Community Program Improves Quality of Life and Self-Management in Older Adults with Diabetes Mellitus and Comorbidity. Academic Article uri icon

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abstract

  • OBJECTIVES: To compare the effect of a 6-month community-based intervention with that of usual care on quality of life, depressive symptoms, anxiety, self-efficacy, self-management, and healthcare costs in older adults with type 2 diabetes mellitus (T2DM) and 2 or more comorbidities. DESIGN: Multisite, single-blind, parallel, pragmatic, randomized controlled trial. SETTING: Four communities in Ontario, Canada. PARTICIPANTS: Community-dwelling older adults (≥65) with T2DM and 2 or more comorbidities randomized into intervention (n = 80) and control (n = 79) groups (N = 159). INTERVENTION: Client-driven, customized self-management program with up to 3 in-home visits from a registered nurse or registered dietitian, a monthly group wellness program, monthly provider team case conferences, and care coordination and system navigation. MEASUREMENTS: Quality-of-life measures included the Physical Component Summary (PCS, primary outcome) and Mental Component Summary (MCS, secondary outcome) scores of the Medical Outcomes Study 12-item Short-Form Health Survey (SF-12). Other secondary outcome measures were the Generalized Anxiety Disorder Scale, Center for Epidemiologic Studies Depression Scale (CES-D-10), Summary of Diabetes Self-Care Activities (SDSCA), Self-Efficacy for Managing Chronic Disease, and healthcare costs. RESULTS: Morbidity burden was high (average of eight comorbidities). Intention-to-treat analyses using analysis of covariance showed a group difference favoring the intervention for the MCS (mean difference = 2.68, 95% confidence interval (CI) = 0.28-5.09, P = .03), SDSCA (mean difference = 3.79, 95% CI = 1.02-6.56, P = .01), and CES-D-10 (mean difference = -1.45, 95% CI = -0.13 to -2.76, P = .03). No group differences were seen in PCS score, anxiety, self-efficacy, or total healthcare costs. CONCLUSION: Participation in a 6-month community-based intervention improved quality of life and self-management and reduced depressive symptoms in older adults with T2DM and comorbidity without increasing total healthcare costs.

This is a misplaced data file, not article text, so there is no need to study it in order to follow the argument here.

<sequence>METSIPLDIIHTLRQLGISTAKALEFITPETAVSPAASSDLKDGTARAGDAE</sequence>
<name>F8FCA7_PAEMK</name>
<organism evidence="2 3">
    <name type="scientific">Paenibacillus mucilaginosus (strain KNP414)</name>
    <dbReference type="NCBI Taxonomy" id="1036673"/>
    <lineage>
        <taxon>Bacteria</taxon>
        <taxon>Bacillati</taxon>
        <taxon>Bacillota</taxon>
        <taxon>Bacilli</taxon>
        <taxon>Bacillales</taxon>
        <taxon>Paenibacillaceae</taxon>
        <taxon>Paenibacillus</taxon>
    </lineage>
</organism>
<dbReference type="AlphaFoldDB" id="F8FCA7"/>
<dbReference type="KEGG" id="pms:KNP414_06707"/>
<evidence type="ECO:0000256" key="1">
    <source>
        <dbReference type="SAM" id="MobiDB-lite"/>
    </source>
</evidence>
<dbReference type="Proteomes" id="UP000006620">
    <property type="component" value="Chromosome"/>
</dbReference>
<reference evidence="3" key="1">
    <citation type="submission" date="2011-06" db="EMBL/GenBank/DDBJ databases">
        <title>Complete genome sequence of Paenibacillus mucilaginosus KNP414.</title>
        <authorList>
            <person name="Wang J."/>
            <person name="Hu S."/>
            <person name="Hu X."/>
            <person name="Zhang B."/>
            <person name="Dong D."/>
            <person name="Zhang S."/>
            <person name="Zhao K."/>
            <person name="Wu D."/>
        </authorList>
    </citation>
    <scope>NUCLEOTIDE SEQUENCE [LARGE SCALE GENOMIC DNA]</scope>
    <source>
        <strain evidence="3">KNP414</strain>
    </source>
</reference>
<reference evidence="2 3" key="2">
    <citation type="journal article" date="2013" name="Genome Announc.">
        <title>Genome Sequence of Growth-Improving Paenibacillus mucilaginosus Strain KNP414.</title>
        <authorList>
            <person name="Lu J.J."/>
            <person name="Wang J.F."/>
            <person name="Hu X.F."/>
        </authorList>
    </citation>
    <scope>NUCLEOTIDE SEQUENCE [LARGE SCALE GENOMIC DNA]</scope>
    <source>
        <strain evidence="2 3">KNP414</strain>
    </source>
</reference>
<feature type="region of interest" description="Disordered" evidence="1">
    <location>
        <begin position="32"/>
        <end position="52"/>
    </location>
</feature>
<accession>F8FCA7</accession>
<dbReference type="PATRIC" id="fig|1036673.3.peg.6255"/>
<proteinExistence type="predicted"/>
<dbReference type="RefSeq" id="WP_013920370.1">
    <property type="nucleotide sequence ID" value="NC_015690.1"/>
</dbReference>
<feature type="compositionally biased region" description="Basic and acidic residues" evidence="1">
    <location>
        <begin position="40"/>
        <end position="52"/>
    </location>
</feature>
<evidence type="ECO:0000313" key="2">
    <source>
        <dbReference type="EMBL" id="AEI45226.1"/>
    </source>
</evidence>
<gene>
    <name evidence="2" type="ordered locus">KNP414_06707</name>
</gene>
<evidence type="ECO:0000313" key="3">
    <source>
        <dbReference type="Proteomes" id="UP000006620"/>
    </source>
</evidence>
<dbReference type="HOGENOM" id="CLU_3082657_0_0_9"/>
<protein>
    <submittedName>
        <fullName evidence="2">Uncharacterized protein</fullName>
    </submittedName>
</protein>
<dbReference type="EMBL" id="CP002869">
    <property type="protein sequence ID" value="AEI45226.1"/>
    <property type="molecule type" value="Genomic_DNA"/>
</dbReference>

publication date

  • February 2018